Myanmar Agrifood System Monitor 2022 – Agricultural Traders – March 2022 Survey – Myanmar

Attachments

To understand the effects of COVID-19 and political instability on Myanmar’s crop trading sector, a telephone survey of commodity traders was conducted in March 2022 among an expanded sample of 456 traders in 14 States and regions.

Main findings

• More than 90 percent of traders reported increased transportation costs, up 74 percent on average over the past year, due to fuel prices rising 168 percent. Increases in transportation costs have been compounded by curfews and checkpoints related to the security situation. As a result, 30% of traders found it difficult to contract transport services.

• Compared to the same period last year, agricultural prices increased for corn (78%), pulses (41% to 55%) and oilseeds (27% to 32%) due to demand for export and depreciation of the Myanmar kyat. This will provide incentives to farmers in the dry zone and hilly/mountainous areas. Paddy prices at the end of March increased to a lesser extent (23%), not enough to offset increases in the cost of chemical fertilizers (which are expected to increase by 50% in the upcoming monsoon season) and mechanization services.

• Higher gate prices combined with slightly increased trading volumes imply higher working capital requirements for traders. Only a small proportion have increased their loan balance given the uncertainty about the duration of repayment.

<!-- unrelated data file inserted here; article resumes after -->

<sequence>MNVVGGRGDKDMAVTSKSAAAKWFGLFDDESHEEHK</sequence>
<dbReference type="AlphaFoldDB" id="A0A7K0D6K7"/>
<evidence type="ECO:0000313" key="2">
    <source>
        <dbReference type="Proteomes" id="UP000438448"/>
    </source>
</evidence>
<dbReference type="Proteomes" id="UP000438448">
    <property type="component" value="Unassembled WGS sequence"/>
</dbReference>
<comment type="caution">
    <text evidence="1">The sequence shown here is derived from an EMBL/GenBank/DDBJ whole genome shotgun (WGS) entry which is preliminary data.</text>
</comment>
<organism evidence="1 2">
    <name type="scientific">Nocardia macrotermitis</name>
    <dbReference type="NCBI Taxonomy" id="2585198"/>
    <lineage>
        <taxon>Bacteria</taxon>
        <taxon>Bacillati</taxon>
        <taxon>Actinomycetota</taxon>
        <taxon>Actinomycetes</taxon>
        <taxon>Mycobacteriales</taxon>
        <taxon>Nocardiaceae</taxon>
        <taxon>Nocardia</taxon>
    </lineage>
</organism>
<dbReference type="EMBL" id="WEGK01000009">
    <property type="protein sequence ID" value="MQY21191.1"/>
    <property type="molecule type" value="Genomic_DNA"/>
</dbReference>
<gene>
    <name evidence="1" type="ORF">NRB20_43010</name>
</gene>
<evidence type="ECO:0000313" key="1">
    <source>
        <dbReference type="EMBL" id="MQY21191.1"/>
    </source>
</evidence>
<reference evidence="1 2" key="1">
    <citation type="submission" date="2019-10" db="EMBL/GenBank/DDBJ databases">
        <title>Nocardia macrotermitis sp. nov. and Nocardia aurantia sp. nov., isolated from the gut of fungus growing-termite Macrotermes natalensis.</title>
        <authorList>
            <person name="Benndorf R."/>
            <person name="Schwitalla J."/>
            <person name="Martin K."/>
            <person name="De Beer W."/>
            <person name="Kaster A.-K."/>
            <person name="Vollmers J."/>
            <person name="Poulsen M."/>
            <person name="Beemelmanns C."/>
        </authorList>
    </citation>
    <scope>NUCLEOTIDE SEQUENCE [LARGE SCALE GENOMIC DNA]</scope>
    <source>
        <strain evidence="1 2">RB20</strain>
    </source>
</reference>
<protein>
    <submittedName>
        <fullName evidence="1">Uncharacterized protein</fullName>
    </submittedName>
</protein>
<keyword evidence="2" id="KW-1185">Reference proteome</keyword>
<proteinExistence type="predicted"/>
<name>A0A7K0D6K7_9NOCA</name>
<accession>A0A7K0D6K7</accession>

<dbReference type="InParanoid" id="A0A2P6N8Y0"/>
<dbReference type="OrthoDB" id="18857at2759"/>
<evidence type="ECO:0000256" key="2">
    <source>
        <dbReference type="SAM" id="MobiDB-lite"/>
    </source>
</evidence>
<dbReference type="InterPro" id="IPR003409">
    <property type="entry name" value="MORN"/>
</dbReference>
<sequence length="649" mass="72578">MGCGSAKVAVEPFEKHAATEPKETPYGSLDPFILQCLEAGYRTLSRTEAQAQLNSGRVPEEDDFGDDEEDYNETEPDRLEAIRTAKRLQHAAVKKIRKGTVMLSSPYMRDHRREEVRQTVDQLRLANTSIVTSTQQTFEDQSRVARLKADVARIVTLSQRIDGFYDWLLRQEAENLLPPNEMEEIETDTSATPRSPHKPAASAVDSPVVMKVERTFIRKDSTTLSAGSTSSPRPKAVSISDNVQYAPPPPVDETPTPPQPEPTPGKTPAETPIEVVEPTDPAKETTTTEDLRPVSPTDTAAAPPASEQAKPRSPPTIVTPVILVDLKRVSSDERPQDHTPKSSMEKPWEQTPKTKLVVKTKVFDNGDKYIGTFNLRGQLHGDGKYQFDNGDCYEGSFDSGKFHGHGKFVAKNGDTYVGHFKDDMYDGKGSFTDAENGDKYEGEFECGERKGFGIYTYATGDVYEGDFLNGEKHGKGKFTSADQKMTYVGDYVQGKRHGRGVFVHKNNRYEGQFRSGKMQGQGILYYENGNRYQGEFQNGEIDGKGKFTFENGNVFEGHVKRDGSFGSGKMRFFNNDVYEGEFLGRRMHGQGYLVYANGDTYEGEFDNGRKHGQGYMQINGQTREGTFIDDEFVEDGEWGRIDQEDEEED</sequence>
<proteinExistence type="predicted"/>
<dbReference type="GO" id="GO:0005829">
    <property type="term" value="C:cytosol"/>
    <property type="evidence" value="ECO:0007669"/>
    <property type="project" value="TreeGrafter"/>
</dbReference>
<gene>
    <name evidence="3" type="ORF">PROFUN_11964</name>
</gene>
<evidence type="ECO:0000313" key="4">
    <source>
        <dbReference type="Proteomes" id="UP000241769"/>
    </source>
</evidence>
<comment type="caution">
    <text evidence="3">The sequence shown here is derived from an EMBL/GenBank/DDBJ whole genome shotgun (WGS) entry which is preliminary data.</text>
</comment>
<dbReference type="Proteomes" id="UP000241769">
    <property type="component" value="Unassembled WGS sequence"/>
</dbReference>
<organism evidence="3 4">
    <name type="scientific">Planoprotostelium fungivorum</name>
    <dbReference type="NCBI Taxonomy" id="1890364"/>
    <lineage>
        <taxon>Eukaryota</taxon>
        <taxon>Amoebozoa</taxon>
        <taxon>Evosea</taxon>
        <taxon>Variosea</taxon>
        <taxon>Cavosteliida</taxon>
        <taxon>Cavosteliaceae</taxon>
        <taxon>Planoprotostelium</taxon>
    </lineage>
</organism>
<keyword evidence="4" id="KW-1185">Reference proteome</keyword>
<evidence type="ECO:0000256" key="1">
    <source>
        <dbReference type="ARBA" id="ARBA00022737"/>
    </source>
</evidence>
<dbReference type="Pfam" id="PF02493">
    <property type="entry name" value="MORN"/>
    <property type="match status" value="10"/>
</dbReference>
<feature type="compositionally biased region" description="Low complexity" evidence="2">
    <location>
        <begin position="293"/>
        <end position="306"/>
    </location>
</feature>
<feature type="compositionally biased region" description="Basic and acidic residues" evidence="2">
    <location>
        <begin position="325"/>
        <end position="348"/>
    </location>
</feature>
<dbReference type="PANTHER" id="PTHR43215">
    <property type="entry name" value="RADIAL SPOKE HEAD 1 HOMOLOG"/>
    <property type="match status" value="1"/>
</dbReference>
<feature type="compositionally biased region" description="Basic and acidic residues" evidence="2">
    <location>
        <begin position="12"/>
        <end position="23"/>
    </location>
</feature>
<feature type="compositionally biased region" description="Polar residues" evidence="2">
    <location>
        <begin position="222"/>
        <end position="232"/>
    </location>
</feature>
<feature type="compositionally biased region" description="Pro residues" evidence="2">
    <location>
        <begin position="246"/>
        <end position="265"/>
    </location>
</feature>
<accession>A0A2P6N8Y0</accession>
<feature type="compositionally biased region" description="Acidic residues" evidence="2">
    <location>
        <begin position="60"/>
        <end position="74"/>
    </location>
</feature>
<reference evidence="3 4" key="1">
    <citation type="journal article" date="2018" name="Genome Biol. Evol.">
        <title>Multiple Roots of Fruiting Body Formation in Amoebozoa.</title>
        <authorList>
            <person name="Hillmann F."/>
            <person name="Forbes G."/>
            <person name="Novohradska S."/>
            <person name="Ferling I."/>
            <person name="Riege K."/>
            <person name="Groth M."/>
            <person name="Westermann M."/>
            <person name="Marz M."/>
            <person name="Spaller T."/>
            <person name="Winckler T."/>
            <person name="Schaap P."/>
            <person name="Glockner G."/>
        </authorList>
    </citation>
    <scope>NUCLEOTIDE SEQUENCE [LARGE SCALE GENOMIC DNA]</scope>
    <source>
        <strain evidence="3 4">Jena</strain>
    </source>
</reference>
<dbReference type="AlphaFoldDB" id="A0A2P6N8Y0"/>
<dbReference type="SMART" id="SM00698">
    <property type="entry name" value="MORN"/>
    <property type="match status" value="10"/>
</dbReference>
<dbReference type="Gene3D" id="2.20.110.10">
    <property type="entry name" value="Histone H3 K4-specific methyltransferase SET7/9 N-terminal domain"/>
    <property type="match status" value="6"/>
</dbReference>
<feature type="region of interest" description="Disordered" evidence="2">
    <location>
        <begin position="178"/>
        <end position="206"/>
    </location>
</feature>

Look forward

• Consumer prices will continue to rise sharply due to rising producer prices and transportation costs. Vegetable oil prices will be very high due to the combination of the Ukrainian conflict and the Indonesian palm oil export ban. Chickpea price increases limit the possibilities for poor consumers to maintain their protein intake by replacing meat and eggs with legumes. The majority of households in Myanmar are now vulnerable to protein deficiency and the majority of children to vitamin A deficiency.

• The March 2022 round of surveys took place before the implementation of the new foreign exchange restrictions, requiring exporters to convert all foreign exchange receipts into Myanmar kyat within 24 hours at the official rate. The difference between the official rate and the parallel market rate is effectively an export tax that will be passed on to farmers, reducing their profitability. This can be avoided by allowing agricultural exporters to maintain accounts in foreign currencies.

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